I often think it’s hard to get around in Beijing because of traffic, but I guess it’s a different situation when you’re snowed in! The church community here is made up of people from different denominations. How does Christmas at church here differ from Christmas at your church in your home country?
I think the most noticeable differences have to do with music and food. We incorporate many different languages into the worship and carols. I especially like Joy to the World sung in all the languages. The potlucks are interesting and usually have a lot of Asian dishes.
What would be some advice to those spending Christmas in Beijing? Especially if it is their first time spending it here?
You’ll probably be working on the holiday so decide when you are going to celebrate and make it special. Traditions are how I connect to Christmas so try to find something that really means Christmas to you from home and find a way to share that with someone here. It might just be watching your favorite Christmas movies or making your favorite treats. A big part of the holidays for me is the music so I play it all through December.
What about those of us, myself included, spending Christmas here but already have community to celebrate with? How can we be hospitable to those who are new to Beijing or whose friends are all leaving for Christmas?
Keep you ears open and make space for the people with nowhere to go. A lot of people leave for the holidays, so it can be easier to open up your circle of friends and meet someone new. Think about how you could add one more person to your guest list.
And unfortunately, there are a lot of people in Beijing who haven’t found community yet. Many of them are people we work with. Does your workplace celebrate Christmas?
Yes, we have parties, decorate, and the kids get really excited. We have a Christmas talent show instead of a pageant. All the parents prepare acts with their kids and perform together. Then we have a big potluck lunch together. Last year a bunch of families got together and did a little nativity play. They made all their own costumes and their kids were angels and the star. It was so adorable.
I’m sure it was! What are some ways we can bring Christmas to work if we are in a very secular work environment?
In a secular teaching environment, I try to put emphasis on what all the symbols of the holiday mean. I explain that we give gifts because the wise men gave Jesus gifts and we put a star on the tree because of the star that led the wise men to Jesus. I share the candy cane story and explain what Christmas songs refer to.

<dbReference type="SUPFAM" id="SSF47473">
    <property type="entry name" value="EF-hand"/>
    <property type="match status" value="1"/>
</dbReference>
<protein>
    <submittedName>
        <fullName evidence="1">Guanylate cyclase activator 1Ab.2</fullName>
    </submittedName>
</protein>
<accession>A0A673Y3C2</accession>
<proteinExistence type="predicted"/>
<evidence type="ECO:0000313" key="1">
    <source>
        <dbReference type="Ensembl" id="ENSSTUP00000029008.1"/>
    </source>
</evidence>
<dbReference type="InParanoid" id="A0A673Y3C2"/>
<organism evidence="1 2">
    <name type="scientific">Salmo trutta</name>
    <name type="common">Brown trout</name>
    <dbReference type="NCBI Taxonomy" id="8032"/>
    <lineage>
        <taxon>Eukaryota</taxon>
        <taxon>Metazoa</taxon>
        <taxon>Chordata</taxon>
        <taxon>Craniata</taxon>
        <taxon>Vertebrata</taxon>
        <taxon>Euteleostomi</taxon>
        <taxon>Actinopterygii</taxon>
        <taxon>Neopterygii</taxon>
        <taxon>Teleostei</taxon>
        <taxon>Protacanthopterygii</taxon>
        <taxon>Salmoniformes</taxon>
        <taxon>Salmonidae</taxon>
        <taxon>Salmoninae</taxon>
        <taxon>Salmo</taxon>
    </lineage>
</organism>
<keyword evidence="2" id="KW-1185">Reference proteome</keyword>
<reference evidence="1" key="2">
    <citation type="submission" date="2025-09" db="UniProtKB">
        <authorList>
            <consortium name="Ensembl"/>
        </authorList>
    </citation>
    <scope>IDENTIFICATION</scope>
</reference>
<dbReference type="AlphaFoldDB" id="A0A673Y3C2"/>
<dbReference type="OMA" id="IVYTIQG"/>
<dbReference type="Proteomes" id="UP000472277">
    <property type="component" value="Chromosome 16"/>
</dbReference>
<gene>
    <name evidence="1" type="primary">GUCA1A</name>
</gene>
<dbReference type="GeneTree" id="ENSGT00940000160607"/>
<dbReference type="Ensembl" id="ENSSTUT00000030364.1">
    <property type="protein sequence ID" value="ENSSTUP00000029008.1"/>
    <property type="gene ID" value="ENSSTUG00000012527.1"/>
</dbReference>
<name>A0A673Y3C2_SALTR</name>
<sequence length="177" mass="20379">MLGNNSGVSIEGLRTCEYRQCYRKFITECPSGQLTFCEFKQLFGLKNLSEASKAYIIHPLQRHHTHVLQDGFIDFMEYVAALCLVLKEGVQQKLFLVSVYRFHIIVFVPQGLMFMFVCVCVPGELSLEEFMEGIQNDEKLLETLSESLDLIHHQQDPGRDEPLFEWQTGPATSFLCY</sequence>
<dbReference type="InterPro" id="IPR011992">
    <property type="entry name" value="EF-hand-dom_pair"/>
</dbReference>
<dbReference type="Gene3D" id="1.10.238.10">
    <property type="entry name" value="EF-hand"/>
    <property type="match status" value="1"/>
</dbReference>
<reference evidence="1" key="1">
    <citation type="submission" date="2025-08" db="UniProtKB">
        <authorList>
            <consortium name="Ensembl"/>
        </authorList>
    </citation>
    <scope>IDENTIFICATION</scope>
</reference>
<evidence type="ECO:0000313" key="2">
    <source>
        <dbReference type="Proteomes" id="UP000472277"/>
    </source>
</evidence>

I also give Christmas cards. I write something personal to each person and give it to him or her with some cookies. I want to make sure the people around me know I care about them and include them in my celebration of Christmas. It can open up opportunities for sharing and even bringing someone to a celebration.
With eight Christmases in Beijing, you must have some really unique stories! What are some of your best Beijing Christmas memories?
A few years ago, my roommate got married the weekend before Christmas. It was a special gift to be a part of her and her husband’s celebration. It made for a hectic but wonderful December.
Another great memory is from my time with the family I spend Christmas with. The parents got a rock-climbing wall and set it up in their kids’ playroom. Tracy, the mom, had wrapped some of the extra “rocks” as gifts for the kids with scavenger hunt riddles as to what they were for. The kids had to try and guess as they were led around the house. The big reveal was so exciting. Needless to say, they loved it.
Amazing! Well, Rachael, thanks so much for sharing today. I’m sure you motivated many readers to extend an invitation to someone they know, share a Christmas tradition at work, or try their hand at making buck-eyes!
For services at City Church in the east end:
Christmas Eve Service in Beijing!
24 December 2018
6pm & 7:30pm
21st Century Theatre Lower Auditorium
*Foreign ID Holders only
晚6:00pm & 7:30pm
New Year’s Eve Potluck Service
31 December 2018
10pm (potluck), 11pm (service)
21st Century Theatre Lower Auditorium
Price: 20 RMB (for pizza only)
*Foreign ID Holders only
For services at BICF ZGC in the west end:
If you are interested in Embassy, the young adult’s ministry of City Church, click here
And for a recipe for chocolate-peanut butter buck-eyes, click here
If you have a special Beijing Christmas tradition that you’d like to share, please do so in the comments below!